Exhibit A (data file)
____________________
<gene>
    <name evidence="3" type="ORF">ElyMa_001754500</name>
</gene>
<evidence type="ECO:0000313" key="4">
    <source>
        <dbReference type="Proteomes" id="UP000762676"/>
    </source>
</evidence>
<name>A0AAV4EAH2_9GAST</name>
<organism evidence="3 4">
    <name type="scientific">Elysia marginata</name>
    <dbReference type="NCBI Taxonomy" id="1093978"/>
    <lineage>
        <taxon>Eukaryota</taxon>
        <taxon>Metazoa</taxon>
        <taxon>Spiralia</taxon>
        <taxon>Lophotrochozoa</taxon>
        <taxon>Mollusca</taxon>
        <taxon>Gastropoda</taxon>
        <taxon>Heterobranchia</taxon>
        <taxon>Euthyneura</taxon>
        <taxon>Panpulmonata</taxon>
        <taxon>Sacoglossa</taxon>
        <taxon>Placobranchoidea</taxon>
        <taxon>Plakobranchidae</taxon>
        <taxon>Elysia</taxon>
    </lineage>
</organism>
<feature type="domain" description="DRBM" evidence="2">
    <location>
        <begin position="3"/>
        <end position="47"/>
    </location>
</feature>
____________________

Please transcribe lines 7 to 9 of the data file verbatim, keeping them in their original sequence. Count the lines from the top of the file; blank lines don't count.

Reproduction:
    </source>
</evidence>
<name>A0AAV4EAH2_9GAST</name>